The Big Book of Parenting Solutions by Michele Borba

22 October 2009

Parenting can be such an adventure. These kids didn't show up with user manuals unfortunately. So, you just try to do the best you can. Unfortunately, I've learned the hard way that you generally don't realize you've made a parenting mistake until after you've already done it. I know I am guilty of this one! S, I just try to do the best I can. This often means reading every parenting book I can get my hands on.

Since I am always striving to be the best parent I can, I was thrilled to be given the chance to review The Big Book of Parenting Solutions by Michele Borba. This great book contains "101 answers to your everyday challenges and wildest worries". There is truly a lot of valuable information packed into this book! You are very likely to find something in the book on every parenting challenge you can think of. I give it two thumbs up!

Check out what the book says about being selfish. It's good advice!

Here are simple, proven ways to deprogramming selfish, spoiled kids to stretch them away from assuming the world revolves around them, so that they start thinking about others:

Focus on others. Selfish kids put themselves first. So gently start helping your kid step to the side and think of others. “No, let Rob have a turn. He’s been waiting just as long as you.” “I know you wanted to use the Wii, but let’s think of your brother also.” Also help your child recognize the strengths of others. “Kira is a good artist. Let’s ask her to help draw the poster.”

Teach your child to wait. Selfish kids want their way N-O-W. They rarely stop to consider whether you or anyone else is being inconvenienced. You need to stretch your child’s waiting quotient so that he doesn’t put his own needs in front of others’. If you’re on the phone, put up your finger and signal that you’ll talk to him in a certain number of minutes. If you’re at the mall, tell him you won’t stop what you’re doing to go to the bank for more cash. He’ll have to make the purchase when he remembers to bring his allowance. If he wants to get on the computer, don’t let him push his sister’s time aside to suit his own convenience. It will take patience and fortitude on your part, but a less selfish attitude will be the outcome.

Reinforce selfless acts. One of the fastest ways to increase selflessness is by “catching” your kid doing considerate and unselfish acts. So look for selfless behaviors in your child and acknowledge them. Describe the deed so that he clearly understands the virtue and point out the impact it had on the recipient.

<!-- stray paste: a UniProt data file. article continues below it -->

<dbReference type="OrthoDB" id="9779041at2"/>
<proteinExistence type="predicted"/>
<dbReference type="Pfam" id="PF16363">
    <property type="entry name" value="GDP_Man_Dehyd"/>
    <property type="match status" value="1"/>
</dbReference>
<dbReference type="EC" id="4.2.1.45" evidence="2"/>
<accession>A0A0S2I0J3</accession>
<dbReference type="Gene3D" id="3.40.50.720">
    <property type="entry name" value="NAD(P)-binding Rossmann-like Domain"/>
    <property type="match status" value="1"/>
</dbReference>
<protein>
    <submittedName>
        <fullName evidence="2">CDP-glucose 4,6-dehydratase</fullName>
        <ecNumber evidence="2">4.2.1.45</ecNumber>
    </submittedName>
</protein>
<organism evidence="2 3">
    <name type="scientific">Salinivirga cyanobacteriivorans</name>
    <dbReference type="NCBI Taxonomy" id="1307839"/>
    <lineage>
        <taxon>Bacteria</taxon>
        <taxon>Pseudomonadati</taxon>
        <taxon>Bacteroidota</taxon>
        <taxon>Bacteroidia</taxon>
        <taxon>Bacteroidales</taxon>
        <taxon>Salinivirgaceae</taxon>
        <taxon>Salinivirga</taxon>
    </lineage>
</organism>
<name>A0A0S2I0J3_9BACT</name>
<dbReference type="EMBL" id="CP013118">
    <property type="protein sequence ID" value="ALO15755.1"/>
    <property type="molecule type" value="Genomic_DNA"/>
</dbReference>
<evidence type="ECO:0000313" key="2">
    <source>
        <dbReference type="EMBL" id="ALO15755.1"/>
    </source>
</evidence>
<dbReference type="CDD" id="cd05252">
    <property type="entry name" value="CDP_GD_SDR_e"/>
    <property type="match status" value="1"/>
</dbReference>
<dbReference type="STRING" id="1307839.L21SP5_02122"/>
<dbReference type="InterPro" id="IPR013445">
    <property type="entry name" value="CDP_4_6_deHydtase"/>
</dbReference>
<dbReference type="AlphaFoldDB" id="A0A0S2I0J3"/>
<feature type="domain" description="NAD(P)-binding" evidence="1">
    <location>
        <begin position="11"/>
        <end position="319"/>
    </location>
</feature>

Doing so will also help your child be more likely to repeat the same act another time. “Did you see Kelly’s smile when you shared your toys? You made her happy.” “Thanks for giving your CDs to your brother. I know you don’t listen to rap anymore, but he just loves it.”

Require giving back. Dr. Ervin Staub, a world-renowned researcher at the University of Massachusetts, has extensively studied the development of selfless, considerate kids. His studies found that children who are given the opportunity to help others tend to become more helpful (and less selfish) in their everyday lives. Require your child to do for others on a regular basis, every day: do his chores; give part of his weekly allowance to charity; bring cookies to the shut-in neighbor; take the dog for a walk; call Grandma every Sunday to see how she’s doing. Just plain expect that he think of someone besides himself and contribute to your family. If you don’t expect him to give to others, he will feel entitled.

Help kids realize the impact of giving. Research also finds that it is important not only for kids to help others but also to understand the effect of their kindhearted action on the people they helped.87 Posing the right questions to a child after he performs any selfless, considerate act helps a child recognize the impact his behavior can have on others as well as on himself. So use giving actions to stretch your child from “me” to “we” by posing such questions as these: “What did the person do when you were considerate?”

“How do you think she felt?” “How would you feel if you were the person?” “How did you feel when you were being kind to her?” “How did you feel when you saw her reaction to your gesture?” Even better, decide to give back as a family. Find a cause you support and then bring your kids along to experience the miracle of giving. It could be taking extra toys to a children’s ward in a hospital, helping at an animal shelter, reading to the elderly. There is no better way to stretch your child than having him experience the joy of giving.

Adapted from “The Big Book of Parenting Solutions” by Michele Borba. Copyright © 2009 by Michele Borba. Reprinted with permission of the publisher, John Wiley & Sons, Inc.

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